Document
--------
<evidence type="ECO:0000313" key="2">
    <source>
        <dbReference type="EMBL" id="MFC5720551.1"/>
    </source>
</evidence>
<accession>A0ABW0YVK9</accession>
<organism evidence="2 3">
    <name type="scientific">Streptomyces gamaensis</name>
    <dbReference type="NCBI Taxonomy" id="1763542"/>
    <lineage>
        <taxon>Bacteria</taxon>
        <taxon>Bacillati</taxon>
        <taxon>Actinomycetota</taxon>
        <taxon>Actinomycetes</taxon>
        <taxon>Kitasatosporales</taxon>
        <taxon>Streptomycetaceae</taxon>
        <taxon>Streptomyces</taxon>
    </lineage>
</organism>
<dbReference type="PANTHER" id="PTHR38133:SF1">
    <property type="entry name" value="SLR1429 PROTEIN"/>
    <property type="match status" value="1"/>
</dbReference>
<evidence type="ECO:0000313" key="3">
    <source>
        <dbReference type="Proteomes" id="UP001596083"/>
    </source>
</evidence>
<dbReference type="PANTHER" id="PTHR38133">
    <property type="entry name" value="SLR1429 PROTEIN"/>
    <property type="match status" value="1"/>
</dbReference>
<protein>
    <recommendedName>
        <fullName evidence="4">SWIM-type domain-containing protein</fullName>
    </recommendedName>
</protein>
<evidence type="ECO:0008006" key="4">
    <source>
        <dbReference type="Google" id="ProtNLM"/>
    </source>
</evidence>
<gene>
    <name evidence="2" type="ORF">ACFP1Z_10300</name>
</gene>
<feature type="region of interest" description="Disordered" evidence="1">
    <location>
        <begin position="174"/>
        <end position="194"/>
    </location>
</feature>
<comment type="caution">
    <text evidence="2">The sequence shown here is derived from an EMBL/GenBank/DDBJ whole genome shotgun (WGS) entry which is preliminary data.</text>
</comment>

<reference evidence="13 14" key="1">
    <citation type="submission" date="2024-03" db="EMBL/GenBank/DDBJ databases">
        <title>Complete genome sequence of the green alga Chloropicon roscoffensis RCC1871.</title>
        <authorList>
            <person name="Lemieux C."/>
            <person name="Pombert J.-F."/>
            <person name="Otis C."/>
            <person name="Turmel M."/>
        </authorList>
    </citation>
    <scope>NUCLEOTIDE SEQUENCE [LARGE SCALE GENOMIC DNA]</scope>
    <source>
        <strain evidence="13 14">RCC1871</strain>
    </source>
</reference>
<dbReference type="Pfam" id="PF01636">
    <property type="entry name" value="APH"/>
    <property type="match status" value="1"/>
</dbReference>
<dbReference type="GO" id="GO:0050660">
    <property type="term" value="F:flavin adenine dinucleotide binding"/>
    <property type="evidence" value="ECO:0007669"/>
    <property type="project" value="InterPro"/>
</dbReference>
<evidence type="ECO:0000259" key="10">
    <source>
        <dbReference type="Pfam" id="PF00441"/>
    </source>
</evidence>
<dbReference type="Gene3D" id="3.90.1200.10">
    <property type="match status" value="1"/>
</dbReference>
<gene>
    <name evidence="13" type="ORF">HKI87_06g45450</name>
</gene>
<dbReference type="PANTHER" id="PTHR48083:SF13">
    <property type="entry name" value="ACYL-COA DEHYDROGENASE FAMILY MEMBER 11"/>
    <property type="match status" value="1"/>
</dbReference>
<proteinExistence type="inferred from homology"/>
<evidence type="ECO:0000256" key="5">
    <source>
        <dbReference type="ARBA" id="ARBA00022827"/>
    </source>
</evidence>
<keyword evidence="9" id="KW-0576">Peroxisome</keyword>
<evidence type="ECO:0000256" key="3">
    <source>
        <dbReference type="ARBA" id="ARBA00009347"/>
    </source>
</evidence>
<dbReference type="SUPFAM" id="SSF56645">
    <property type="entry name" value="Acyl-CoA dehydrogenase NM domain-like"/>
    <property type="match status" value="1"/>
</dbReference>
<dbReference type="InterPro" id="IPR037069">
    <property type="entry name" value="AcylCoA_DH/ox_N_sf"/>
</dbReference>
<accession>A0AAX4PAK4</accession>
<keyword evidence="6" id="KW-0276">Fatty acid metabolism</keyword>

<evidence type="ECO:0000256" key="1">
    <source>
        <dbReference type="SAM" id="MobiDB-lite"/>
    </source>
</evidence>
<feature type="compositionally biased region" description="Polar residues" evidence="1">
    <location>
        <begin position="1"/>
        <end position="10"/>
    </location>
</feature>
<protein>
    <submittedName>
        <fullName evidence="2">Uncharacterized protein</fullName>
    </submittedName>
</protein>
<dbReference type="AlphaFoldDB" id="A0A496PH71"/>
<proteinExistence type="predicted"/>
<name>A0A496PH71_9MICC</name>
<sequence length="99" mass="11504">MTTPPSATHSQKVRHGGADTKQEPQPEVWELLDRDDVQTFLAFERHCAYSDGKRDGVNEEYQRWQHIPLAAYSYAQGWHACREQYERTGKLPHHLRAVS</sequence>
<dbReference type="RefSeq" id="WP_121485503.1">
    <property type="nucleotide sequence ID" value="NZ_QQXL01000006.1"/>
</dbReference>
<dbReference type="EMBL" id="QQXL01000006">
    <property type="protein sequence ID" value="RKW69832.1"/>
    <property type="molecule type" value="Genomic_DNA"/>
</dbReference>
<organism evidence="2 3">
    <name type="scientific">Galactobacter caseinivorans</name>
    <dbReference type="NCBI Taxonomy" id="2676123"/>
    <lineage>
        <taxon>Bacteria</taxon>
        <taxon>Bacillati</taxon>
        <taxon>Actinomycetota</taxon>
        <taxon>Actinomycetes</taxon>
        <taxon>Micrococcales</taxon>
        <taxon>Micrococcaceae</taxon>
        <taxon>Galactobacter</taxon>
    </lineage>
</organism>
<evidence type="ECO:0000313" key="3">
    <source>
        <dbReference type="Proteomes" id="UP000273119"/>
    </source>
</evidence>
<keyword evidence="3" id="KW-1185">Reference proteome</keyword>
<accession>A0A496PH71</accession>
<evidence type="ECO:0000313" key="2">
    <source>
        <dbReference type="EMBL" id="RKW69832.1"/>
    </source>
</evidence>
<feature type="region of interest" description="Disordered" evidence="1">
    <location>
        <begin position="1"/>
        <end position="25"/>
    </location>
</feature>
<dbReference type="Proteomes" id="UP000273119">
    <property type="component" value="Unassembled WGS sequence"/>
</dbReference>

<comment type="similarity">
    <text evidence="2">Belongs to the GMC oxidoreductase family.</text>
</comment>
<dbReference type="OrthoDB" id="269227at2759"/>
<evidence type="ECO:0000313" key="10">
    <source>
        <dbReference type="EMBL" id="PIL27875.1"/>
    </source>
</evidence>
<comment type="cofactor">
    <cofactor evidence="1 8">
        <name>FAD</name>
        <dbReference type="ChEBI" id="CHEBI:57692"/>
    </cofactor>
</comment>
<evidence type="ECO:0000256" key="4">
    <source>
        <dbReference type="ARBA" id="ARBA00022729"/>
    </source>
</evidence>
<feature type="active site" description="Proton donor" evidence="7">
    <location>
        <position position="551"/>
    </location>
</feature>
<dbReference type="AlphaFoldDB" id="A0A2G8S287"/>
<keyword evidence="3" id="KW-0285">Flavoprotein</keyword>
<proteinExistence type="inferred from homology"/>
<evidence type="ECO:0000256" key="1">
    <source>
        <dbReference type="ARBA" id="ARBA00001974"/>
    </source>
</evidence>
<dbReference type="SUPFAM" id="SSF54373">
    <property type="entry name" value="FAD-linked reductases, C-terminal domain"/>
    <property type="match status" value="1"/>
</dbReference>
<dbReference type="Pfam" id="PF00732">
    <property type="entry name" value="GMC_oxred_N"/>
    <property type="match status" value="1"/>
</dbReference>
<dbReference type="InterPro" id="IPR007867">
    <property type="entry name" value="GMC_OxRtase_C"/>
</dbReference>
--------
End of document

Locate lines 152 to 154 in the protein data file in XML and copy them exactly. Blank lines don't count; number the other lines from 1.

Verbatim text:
        <taxon>Galactobacter</taxon>
    </lineage>
</organism>